What happens next?


Company: cnbc, Activity: cnbc, Date: 2019-10-18  Authors: fred imbert
Keywords: news, cnbc, companies, boeing, happened, market, earnings, heres, dow, stock, johnson, netflix, tech, surgical, dropped, nearly


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Treasury Secretary Mnuchin says libra backers dropped out because the project is ‘not ready’ to meet regulatory standards

After six corporate backers of Facebook’s libra cryptocurrency dropped out of the project, Treasury Secretary Steven Mnuchin said Monday he thinks those companies may have feared government enforcement action. Visa, Mastercard, Stripe, eBay and Mercado Pago all announced they no longer intended to participate in the program, which originally had 28 corporate backers. Lawmakers were still left with questions after libra project lead David Marcus testified in July. Facebook, libra and the five oth


After six corporate backers of Facebook’s libra cryptocurrency dropped out of the project, Treasury Secretary Steven Mnuchin said Monday he thinks those companies may have feared government enforcement action. Visa, Mastercard, Stripe, eBay and Mercado Pago all announced they no longer intended to participate in the program, which originally had 28 corporate backers. Lawmakers were still left with questions after libra project lead David Marcus testified in July. Facebook, libra and the five oth
Treasury Secretary Mnuchin says libra backers dropped out because the project is ‘not ready’ to meet regulatory standards Cached Page below :
Company: cnbc, Activity: cnbc, Date: 2019-10-14  Authors: lauren feiner
Keywords: news, cnbc, companies, regulatory, meet, steven, mnuchin, backers, treasury, secretary, ready, libra, standards, dropped, facebook, corporate, interview, project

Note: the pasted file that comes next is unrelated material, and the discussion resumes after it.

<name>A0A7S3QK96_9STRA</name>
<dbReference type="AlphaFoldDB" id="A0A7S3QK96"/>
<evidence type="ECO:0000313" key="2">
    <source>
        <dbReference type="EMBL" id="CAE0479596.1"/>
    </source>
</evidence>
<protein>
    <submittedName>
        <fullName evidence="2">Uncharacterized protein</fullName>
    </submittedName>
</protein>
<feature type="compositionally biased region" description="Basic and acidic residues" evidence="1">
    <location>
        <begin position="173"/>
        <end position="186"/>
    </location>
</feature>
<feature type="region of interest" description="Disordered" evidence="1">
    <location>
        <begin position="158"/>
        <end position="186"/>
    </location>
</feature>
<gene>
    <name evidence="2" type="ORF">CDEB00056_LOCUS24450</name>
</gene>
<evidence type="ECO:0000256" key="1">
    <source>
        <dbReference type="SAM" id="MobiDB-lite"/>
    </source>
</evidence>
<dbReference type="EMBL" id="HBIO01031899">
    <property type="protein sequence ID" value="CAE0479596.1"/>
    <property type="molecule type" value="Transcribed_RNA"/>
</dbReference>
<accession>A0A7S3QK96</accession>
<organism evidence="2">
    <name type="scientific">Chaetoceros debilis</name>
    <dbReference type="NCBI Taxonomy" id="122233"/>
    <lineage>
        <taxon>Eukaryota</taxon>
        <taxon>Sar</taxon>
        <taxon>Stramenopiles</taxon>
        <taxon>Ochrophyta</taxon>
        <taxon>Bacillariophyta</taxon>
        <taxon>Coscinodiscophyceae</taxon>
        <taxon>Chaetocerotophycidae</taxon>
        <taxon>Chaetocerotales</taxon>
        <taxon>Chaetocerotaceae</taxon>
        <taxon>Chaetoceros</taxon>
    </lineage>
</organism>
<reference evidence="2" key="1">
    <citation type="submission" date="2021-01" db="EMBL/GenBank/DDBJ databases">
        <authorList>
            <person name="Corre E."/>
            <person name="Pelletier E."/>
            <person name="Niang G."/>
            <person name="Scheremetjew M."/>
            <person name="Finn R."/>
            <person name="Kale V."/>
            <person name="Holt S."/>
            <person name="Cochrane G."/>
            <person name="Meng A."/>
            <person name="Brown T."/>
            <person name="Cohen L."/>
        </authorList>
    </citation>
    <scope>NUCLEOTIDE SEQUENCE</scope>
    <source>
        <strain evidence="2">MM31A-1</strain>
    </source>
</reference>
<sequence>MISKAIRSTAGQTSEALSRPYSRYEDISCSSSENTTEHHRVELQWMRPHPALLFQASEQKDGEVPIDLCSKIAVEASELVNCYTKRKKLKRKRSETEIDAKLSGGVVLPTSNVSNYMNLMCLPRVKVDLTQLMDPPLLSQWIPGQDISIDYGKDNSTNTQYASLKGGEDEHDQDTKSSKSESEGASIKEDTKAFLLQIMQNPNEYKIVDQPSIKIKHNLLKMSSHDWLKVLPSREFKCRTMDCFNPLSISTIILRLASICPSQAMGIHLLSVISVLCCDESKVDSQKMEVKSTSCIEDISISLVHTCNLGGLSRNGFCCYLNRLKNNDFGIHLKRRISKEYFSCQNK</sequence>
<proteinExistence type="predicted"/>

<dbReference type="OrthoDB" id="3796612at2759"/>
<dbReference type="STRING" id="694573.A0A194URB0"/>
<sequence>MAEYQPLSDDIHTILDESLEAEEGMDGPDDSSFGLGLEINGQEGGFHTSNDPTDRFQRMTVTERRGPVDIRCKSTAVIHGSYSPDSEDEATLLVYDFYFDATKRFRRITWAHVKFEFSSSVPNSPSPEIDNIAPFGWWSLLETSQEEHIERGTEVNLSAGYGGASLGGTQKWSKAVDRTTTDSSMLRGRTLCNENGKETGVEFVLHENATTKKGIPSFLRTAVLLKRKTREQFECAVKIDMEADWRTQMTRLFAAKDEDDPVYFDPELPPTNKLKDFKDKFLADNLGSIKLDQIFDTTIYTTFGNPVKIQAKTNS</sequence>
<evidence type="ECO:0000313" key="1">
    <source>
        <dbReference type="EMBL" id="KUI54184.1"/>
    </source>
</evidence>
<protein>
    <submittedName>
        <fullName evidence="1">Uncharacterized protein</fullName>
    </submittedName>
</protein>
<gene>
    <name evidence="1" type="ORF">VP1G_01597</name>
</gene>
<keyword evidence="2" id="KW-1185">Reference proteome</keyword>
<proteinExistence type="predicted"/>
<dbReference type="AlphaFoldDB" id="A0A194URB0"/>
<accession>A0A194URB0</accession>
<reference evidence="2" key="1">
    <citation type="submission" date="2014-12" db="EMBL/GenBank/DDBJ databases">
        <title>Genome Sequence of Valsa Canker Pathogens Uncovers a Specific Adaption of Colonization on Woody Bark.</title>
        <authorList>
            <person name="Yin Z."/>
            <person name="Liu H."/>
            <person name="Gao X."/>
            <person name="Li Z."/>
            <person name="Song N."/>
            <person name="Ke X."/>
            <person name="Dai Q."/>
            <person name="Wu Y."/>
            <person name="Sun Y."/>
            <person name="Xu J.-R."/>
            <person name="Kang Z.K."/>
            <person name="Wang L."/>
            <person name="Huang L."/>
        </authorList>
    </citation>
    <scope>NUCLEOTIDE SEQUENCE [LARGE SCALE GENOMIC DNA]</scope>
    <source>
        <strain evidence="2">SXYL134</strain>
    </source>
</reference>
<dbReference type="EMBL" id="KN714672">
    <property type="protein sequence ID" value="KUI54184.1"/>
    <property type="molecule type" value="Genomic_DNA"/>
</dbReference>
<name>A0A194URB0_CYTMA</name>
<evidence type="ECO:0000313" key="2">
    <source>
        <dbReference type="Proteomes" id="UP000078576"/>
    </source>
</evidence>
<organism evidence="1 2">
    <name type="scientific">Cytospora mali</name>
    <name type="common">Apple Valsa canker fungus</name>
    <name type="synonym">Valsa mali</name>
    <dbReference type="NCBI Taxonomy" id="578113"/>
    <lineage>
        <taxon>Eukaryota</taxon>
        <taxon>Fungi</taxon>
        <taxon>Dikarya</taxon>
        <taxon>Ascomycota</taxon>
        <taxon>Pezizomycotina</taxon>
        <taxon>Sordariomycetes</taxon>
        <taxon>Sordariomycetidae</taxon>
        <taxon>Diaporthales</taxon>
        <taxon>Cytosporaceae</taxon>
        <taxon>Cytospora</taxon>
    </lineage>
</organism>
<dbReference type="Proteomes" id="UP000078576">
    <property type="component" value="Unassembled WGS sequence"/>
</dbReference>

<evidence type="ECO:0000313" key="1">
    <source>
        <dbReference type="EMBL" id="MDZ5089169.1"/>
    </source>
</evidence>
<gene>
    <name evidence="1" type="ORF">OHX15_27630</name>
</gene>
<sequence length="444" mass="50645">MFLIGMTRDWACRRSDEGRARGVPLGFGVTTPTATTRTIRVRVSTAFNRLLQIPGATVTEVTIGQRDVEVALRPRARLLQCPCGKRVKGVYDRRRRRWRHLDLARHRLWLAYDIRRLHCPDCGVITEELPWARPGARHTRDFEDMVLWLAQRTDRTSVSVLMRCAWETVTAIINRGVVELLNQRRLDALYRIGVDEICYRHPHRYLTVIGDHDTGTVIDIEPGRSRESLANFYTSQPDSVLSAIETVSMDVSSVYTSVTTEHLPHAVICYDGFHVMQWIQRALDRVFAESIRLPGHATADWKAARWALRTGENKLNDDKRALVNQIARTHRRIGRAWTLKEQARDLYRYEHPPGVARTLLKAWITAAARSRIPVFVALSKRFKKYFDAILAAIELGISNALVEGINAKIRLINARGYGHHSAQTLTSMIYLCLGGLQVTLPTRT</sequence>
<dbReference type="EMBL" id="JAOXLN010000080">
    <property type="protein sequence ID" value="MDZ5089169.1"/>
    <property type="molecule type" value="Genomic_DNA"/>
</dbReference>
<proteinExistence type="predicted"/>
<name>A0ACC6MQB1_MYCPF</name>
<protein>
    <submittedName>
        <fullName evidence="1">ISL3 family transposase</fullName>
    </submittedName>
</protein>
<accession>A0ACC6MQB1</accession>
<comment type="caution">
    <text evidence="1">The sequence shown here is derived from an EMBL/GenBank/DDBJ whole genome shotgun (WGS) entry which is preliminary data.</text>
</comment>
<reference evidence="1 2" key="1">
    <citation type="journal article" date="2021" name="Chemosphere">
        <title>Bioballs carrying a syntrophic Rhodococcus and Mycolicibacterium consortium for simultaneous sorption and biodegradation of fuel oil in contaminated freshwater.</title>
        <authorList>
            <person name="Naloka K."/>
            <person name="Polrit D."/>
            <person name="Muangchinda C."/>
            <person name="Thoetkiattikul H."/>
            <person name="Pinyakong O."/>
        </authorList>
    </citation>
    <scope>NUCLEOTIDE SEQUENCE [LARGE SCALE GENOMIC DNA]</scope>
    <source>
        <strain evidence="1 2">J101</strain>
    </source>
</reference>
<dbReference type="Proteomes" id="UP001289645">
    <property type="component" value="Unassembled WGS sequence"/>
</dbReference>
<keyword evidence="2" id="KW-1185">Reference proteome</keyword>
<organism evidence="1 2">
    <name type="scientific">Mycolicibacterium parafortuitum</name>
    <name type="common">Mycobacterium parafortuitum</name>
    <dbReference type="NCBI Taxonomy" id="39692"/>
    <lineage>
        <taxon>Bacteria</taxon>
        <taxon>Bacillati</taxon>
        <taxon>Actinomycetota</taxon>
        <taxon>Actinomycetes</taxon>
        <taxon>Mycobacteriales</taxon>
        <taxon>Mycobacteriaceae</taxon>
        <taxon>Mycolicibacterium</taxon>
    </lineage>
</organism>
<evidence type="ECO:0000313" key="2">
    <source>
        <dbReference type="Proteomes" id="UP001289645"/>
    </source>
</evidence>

Treasury Secretary Mnuchin says libra backers dropped out because the project is 'not ready' to meet regulatory standards

Secretary of the Treasury Steven Mnuchin answers questions from the press after an interview on CNBC on the North Lawn of the White House in Washington, September 12, 2019. REUTERS/Sarah Silbiger.

After six corporate backers of Facebook’s libra cryptocurrency dropped out of the project, Treasury Secretary Steven Mnuchin said Monday he thinks those companies may have feared government enforcement action.

In an interview on CNBC’s “Squawk Box,” Mnuchin said he met with libra representatives on multiple occasions and has been “very clear … that if they don’t meet … our money-laundering standards and the standards that we have at [Financial Crimes Enforcement Network] that we would take enforcement actions against them. And I think they realized that they’re not ready, they’re not up to par. And I assume some of the partners got concerned and dropped out until they meet those standards.”